}
}

Lastly, if an effect hits a whole area (for example, a fireball) it would be good to indicate what the area is. In the targeting section of the system, add:


#![allow(unused_variables)]
fn main() {
for mob in map.tile_content[idx].iter() {
    targets.push(*mob);
}
particle_builder.request(tile_idx.x, tile_idx.y, rltk::RGB::named(rltk::ORANGE), rltk::RGB::named(rltk::BLACK), rltk::to_cp437('░'), 200.0);
}

That wasn't too hard, was it? If you cargo run your project now, you'll see various visual effects firing.

Screenshot

Adding an indicator for missing a turn due to confusion

Lastly, we'll repeat the confused effect on monsters when it is their turn and they skip due to being confused. This should make it less confusing as to why they stand around. In monster_ai_system.rs, we first modify the system header to request the appropriate helper:


#![allow(unused_variables)]
fn main() {
impl<'a> System<'a> for MonsterAI {
    #[allow(clippy::type_complexity)]
    type SystemData = ( WriteExpect<'a, Map>,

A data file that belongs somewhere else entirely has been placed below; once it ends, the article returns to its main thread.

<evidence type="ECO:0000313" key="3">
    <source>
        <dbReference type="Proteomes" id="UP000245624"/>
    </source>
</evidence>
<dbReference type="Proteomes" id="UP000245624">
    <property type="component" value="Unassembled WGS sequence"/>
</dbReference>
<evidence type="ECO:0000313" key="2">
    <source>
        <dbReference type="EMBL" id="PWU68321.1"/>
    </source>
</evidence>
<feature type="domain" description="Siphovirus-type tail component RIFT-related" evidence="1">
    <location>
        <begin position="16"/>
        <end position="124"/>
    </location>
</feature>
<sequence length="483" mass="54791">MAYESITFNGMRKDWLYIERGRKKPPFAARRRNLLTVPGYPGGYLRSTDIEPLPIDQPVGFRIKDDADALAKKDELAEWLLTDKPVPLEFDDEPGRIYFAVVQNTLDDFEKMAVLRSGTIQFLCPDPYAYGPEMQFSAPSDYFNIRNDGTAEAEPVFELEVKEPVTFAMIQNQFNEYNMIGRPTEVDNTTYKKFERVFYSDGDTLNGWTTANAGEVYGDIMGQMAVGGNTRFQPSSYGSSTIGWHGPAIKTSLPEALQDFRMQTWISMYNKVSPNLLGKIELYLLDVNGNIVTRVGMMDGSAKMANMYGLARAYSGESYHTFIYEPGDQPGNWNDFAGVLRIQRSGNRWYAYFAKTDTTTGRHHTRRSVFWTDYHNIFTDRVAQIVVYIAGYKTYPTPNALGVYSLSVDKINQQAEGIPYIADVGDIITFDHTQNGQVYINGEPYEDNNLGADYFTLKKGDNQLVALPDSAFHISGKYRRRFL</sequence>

ReadExpect<'a, Point>,
                        ReadExpect<'a, Entity>,
                        ReadExpect<'a, RunState>,
                        Entities<'a>,
                        WriteStorage<'a, Viewshed>, 
                        ReadStorage<'a, Monster>,
                        WriteStorage<'a, Position>,
                        WriteStorage<'a, WantsToMelee>,
                        WriteStorage<'a, Confusion>,
                        WriteExpect<'a, ParticleBuilder>);

    fn run(&mut self, data : Self::SystemData) {
        let (mut map, player_pos, player_entity, runstate, entities, mut viewshed, 
            monster, mut position, mut wants_to_melee, mut confused, mut particle_builder) = data;
}

Then we add in a request at the end of the confusion test:


#![allow(unused_variables)]
fn main() {
can_act = false;

particle_builder.request(pos.x, pos.y, rltk::RGB::named(rltk::MAGENTA), 
                    rltk::RGB::named(rltk::BLACK), rltk::to_cp437('?'), 200.0);
}

We don't need to worry about getting the Position component here, because we already get it as part of the loop. If you cargo run your project now, and find a confusion scroll - you have visual feedback as to why a goblin isn't chasing you anymore:

Screenshot

Wrap Up

That's it for visual effects for now. We've given the game a much more visceral feel, with feedback given for actions. That's a big improvement, and goes a long way to modernizing an ASCII interface!

The source code for this chapter may be found here

Run this chapter's example with web assembly, in your browser (WebGL2 required)


Copyright (C) 2019, Herbert Wolverson.